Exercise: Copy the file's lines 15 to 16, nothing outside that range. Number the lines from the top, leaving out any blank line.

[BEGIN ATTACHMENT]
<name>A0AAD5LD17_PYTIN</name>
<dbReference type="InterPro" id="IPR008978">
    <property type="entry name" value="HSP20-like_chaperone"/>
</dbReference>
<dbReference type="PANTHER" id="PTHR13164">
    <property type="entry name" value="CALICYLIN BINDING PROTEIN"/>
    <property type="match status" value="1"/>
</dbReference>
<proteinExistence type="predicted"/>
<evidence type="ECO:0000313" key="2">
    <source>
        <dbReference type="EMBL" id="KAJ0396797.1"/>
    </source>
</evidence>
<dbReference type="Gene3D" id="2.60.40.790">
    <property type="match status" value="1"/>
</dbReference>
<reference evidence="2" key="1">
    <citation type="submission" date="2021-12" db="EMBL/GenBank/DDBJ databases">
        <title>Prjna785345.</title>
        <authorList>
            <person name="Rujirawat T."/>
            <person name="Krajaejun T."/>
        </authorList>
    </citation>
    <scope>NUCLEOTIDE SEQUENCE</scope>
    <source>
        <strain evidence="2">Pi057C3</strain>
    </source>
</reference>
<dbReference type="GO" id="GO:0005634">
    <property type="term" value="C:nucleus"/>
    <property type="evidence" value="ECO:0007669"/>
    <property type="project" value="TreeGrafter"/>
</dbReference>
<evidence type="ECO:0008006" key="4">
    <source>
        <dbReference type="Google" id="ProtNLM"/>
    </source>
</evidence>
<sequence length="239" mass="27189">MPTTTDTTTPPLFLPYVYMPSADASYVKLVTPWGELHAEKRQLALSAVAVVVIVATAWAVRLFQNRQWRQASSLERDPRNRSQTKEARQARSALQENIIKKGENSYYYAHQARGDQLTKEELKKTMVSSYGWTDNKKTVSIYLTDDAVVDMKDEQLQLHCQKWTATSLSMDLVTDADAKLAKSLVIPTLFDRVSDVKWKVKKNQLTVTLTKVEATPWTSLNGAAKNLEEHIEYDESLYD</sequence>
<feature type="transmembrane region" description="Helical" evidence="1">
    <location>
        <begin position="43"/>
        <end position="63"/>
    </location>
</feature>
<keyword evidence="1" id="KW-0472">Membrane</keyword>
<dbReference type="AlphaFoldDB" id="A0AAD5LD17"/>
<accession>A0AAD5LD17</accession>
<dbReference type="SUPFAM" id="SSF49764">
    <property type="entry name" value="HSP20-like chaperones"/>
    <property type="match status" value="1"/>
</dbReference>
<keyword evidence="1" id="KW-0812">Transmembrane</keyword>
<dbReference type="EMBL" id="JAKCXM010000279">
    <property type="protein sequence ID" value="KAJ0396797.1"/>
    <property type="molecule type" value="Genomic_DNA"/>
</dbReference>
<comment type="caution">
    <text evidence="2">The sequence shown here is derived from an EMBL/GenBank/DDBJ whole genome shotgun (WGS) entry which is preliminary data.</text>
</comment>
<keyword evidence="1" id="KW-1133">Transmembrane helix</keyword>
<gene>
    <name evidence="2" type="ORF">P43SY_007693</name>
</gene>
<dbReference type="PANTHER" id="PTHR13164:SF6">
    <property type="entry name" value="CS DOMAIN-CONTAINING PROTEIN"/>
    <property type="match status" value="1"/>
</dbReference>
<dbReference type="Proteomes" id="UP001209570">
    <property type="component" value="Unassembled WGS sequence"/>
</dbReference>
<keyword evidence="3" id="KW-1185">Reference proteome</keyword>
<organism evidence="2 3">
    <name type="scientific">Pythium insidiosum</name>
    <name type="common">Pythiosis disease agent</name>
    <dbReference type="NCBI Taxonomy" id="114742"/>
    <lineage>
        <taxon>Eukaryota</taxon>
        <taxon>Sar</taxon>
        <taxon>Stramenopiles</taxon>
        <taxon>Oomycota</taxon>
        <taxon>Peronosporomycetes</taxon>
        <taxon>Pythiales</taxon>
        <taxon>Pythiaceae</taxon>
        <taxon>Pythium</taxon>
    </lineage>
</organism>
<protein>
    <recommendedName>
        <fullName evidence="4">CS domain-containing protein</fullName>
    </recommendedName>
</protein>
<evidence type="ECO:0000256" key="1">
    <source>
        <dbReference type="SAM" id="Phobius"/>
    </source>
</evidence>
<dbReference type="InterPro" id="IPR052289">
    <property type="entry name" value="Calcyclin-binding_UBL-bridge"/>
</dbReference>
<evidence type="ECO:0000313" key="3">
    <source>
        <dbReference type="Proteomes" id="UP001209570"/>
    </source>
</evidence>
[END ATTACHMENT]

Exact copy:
<dbReference type="Gene3D" id="2.60.40.790">
    <property type="match status" value="1"/>